About This Source - Al Jazeera English
The video item below is a piece of English language content from Al Jazeera. Al Jazeera is a Qatari state-funded broadcaster based in Doha, Qatar, owned by the Al Jazeera Media Network.
Recent from Al Jazeera English:
On December 24, 1979, Soviet troops invaded Afghanistan.
Leaders of the Soviet Union said they had been invited by Afghanistan’s communist leader Babrak Karmal. But the invasion set Afghanistan on a path of decades of conflict – from the Soviet-Afghan War to Moscow’s complete withdrawal in the late 1980s, and the eventual collapse of the communist government.
Civil war followed, eventually leading to the Taliban’s rise to power.
Once backed by the United States’s CIA, the Taliban ruled most of Afghanistan until 2001, when the US-led coalition invaded after the 9/11 attacks, and the group’s leadership fled Kabul.
After that, general elections were held in 2004, then 2005, 2009, then 2010, 2014 and 2018.
Afghan politicians squabbled for power and struggled to control large swathes of their own territory. But the Taliban did not recognise the authority of any of the elected governments.
Nearly 20 years later, US forces signed an agreement to withdraw from Afghanistan – on condition that the Taliban will not harbour hardline groups or attack the US and its allies.
The agreement came after nearly seven years of efforts to facilitate political reconciliation between the Taliban, the Afghan government, the US, and other countries after Qatar agreed to open an office for the Taliban where Afghan leaders and western governments could negotiate face-to-face.
But as attacks continue, efforts to arrange intra-Afghan talks have been delayed yet again.
So, what will it take to achieve lasting peace in Afghanistan?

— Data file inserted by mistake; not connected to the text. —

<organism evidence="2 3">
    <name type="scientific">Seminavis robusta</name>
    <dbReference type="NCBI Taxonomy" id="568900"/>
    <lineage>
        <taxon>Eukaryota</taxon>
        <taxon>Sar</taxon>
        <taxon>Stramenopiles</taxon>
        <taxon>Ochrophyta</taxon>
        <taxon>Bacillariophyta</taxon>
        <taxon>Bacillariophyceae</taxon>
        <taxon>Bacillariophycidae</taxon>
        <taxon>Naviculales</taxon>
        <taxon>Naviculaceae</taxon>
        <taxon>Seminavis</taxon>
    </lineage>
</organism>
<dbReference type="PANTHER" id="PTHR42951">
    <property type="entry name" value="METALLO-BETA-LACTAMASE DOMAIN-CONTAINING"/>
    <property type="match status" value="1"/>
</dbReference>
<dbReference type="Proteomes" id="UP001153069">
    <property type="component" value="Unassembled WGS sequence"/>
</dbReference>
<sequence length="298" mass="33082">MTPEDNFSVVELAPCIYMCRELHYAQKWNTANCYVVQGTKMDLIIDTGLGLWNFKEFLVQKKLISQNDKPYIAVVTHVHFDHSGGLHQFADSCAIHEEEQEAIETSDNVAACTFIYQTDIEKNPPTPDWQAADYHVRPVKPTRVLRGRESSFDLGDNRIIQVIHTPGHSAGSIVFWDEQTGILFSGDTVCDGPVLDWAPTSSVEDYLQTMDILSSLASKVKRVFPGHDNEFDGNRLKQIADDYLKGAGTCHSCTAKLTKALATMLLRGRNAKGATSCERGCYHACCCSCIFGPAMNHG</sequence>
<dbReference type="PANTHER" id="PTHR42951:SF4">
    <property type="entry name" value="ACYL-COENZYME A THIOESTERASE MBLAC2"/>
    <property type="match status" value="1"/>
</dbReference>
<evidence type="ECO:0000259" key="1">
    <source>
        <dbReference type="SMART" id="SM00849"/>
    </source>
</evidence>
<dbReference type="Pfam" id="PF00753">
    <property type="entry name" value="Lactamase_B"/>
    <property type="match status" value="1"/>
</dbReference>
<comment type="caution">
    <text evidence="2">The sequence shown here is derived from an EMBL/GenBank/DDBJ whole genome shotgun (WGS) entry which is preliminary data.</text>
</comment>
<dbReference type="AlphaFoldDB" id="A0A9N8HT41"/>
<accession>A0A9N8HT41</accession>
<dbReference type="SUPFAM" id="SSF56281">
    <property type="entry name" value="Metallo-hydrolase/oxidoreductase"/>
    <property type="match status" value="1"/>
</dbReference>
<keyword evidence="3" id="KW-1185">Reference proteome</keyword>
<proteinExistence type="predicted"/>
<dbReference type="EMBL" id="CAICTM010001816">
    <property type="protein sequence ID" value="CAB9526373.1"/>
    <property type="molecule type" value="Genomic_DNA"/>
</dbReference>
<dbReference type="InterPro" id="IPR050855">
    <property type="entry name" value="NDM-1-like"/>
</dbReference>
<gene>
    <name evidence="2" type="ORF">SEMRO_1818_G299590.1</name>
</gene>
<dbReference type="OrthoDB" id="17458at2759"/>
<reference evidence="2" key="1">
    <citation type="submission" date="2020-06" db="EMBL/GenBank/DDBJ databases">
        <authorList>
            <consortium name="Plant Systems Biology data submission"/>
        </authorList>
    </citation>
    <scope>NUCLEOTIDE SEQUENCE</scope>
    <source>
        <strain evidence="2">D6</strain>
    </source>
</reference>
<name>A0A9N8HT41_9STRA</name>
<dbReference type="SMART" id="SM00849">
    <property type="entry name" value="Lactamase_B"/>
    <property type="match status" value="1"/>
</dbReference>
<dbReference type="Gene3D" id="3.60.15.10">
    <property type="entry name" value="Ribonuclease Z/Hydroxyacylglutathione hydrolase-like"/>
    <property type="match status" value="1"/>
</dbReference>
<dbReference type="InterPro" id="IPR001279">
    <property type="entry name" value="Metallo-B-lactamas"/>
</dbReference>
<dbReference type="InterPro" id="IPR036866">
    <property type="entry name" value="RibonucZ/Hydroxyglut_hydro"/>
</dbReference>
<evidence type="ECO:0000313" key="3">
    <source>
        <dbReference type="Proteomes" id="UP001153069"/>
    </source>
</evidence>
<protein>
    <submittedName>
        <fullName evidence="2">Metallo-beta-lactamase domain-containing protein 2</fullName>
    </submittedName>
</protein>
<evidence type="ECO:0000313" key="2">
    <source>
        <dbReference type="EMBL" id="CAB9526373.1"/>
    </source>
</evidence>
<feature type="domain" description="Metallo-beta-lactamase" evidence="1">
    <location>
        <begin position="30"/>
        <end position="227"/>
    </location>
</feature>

We find out as Khairullah Khairkhwa, a member of the Taliban’s political office in Qatar, talks to Al Jazeera.
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In This Story: 9/11
9/11 is the abbreviated moniker for the civilian airliner attacks on the World Trade Center in New York City, USA, on 11th September 2001. The Pentagon was also targeted and a fourth airliner crashed when passengers overpowered hijackers. Around 3000 people died as a result of the airliner hijackings which took place on 9/11.
2 Recent Items: 9/11
In This Story: Afghanistan
Occupying 652,000 square kilometers (252,000 sq mi), it is a mountainous country with plains in the north and southwest. Kabul is the capital and largest city. The population is around 32 million, composed mostly of ethnic Pashtuns, Tajiks, Hazaras, and Uzbeks.
3 Recent Items: Afghanistan
In This Story: Moscow
Moscow, on the Moskva River in western Russia, is the nation’s cosmopolitan capital. In its historic core is the Kremlin, a complex that’s home to the president and tsarist treasures in the Armoury. Outside its walls is Red Square, Russia’s symbolic center. It’s home to Lenin’s Mausoleum, the State Historical Museum’s comprehensive collection and St. Basil’s Cathedral, known for its colorful, onion-shaped domes.
2 Recent Items: Moscow
In This Story: Qatar
2 Recent Items: Qatar
In This Story: Soviet Union
The Soviet Union, officially the Union of Soviet Socialist Republics (USSR), was a federal socialist state in Northern Eurasia that existed from 1922 to 1991. Nominally a union of multiple national Soviet republics, it was a one-party state (until 1990) governed by the Communist Party, with Moscow as its capital in its largest republic, the Russian SFSR.
The Soviet Union had its roots in the October Revolution of 1917 when the Bolsheviks, headed by Vladimir Lenin, overthrew the Provisional Government that had earlier replaced the monarchy of the Russian Empire.
On 25 December 1991, Gorbachev resigned and the remaining twelve constituent republics emerged from the dissolution of the Soviet Union as independent post-Soviet states. The Russian Federation (formerly the Russian SFSR) assumed the Soviet Union’s rights and obligations and is recognized as its continued legal personality.